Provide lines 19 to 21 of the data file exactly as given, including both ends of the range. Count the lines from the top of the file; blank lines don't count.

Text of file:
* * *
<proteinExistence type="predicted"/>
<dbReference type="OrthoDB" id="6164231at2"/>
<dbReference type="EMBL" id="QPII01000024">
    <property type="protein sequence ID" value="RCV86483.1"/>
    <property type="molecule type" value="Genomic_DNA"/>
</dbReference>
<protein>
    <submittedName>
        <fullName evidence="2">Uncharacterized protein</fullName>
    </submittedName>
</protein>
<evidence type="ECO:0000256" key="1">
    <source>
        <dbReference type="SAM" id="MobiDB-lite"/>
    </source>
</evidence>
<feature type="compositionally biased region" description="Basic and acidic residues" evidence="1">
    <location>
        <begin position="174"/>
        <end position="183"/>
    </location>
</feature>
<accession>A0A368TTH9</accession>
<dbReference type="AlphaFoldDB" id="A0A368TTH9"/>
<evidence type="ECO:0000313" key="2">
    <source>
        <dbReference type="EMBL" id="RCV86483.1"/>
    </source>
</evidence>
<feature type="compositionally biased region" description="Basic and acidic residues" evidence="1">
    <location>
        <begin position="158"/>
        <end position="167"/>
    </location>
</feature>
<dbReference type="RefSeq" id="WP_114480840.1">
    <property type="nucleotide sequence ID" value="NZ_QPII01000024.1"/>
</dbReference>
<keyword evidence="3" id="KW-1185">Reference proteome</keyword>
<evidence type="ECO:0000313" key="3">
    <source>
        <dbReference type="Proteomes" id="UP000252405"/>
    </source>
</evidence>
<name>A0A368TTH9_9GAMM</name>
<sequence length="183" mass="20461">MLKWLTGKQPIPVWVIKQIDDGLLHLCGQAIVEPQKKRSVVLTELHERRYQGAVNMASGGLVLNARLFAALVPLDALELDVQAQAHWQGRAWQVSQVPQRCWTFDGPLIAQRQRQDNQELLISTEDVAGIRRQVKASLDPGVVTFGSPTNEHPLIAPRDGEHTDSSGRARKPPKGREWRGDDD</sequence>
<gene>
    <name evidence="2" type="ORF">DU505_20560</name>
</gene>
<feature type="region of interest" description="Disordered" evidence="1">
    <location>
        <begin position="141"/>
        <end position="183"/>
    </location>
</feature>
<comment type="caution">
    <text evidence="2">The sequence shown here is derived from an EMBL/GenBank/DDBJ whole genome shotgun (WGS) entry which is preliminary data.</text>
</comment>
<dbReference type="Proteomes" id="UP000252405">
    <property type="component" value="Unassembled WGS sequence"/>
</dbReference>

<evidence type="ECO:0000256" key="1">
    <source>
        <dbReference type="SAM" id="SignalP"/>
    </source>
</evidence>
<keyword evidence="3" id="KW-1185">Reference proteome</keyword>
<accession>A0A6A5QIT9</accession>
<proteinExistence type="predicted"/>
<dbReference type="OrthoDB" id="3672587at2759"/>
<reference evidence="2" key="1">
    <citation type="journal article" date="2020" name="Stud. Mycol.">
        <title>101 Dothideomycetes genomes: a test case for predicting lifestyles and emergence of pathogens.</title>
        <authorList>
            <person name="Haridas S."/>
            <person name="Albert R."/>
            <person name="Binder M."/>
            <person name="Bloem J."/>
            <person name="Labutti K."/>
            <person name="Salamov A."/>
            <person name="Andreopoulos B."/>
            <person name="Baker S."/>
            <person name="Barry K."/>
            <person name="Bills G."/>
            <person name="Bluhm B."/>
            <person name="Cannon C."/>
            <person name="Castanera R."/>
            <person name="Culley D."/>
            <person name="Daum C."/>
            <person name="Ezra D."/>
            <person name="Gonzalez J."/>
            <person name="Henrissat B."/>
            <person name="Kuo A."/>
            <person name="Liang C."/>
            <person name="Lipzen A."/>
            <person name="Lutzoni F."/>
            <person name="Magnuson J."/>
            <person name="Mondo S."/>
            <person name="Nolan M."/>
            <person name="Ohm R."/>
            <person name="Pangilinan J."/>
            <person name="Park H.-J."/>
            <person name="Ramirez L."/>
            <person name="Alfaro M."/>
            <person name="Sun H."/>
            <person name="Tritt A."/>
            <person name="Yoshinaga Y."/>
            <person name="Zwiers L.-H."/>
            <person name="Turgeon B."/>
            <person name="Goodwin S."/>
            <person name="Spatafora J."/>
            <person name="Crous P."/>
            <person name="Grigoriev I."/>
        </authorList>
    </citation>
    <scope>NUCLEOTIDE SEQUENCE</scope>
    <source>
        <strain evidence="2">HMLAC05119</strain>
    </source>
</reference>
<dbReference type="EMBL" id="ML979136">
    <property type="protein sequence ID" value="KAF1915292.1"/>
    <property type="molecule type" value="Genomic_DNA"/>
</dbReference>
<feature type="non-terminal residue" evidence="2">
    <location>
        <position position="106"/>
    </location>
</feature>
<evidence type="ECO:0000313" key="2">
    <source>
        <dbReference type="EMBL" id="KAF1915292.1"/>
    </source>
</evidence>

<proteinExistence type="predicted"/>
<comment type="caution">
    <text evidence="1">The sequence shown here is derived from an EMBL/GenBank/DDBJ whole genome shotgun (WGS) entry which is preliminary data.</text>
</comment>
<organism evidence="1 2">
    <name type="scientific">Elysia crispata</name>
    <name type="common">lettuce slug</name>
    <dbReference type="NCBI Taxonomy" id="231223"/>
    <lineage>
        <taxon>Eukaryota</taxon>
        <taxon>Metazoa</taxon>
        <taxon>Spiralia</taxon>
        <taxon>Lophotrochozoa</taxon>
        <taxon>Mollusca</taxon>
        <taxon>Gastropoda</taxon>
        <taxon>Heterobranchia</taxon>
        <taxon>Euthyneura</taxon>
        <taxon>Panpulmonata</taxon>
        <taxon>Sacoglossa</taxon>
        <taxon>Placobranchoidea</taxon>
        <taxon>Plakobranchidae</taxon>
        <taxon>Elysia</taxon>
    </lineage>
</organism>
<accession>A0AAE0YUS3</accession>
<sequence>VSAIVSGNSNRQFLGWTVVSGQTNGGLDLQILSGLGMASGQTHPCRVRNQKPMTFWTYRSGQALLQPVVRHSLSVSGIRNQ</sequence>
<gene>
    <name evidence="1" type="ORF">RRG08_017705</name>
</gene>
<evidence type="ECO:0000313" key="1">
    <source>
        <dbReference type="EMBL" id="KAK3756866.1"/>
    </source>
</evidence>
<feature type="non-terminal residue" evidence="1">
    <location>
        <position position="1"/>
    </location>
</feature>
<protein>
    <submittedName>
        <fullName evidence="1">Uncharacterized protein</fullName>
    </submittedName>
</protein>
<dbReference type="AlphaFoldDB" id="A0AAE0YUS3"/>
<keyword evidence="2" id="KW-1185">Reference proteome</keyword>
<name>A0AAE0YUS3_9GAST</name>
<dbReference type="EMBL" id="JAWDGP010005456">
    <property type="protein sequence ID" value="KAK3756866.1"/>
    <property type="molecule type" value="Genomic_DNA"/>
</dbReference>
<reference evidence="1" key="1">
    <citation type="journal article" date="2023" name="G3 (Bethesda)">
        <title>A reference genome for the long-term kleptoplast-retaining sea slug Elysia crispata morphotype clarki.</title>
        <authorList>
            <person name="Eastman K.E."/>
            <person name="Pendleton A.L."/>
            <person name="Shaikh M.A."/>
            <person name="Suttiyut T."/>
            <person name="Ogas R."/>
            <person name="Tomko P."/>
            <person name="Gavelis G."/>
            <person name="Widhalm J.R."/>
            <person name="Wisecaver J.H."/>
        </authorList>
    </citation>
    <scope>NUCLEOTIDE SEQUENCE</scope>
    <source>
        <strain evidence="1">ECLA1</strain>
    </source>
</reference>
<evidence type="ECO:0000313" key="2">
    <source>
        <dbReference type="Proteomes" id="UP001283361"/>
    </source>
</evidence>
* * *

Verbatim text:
        <begin position="174"/>
        <end position="183"/>
    </location>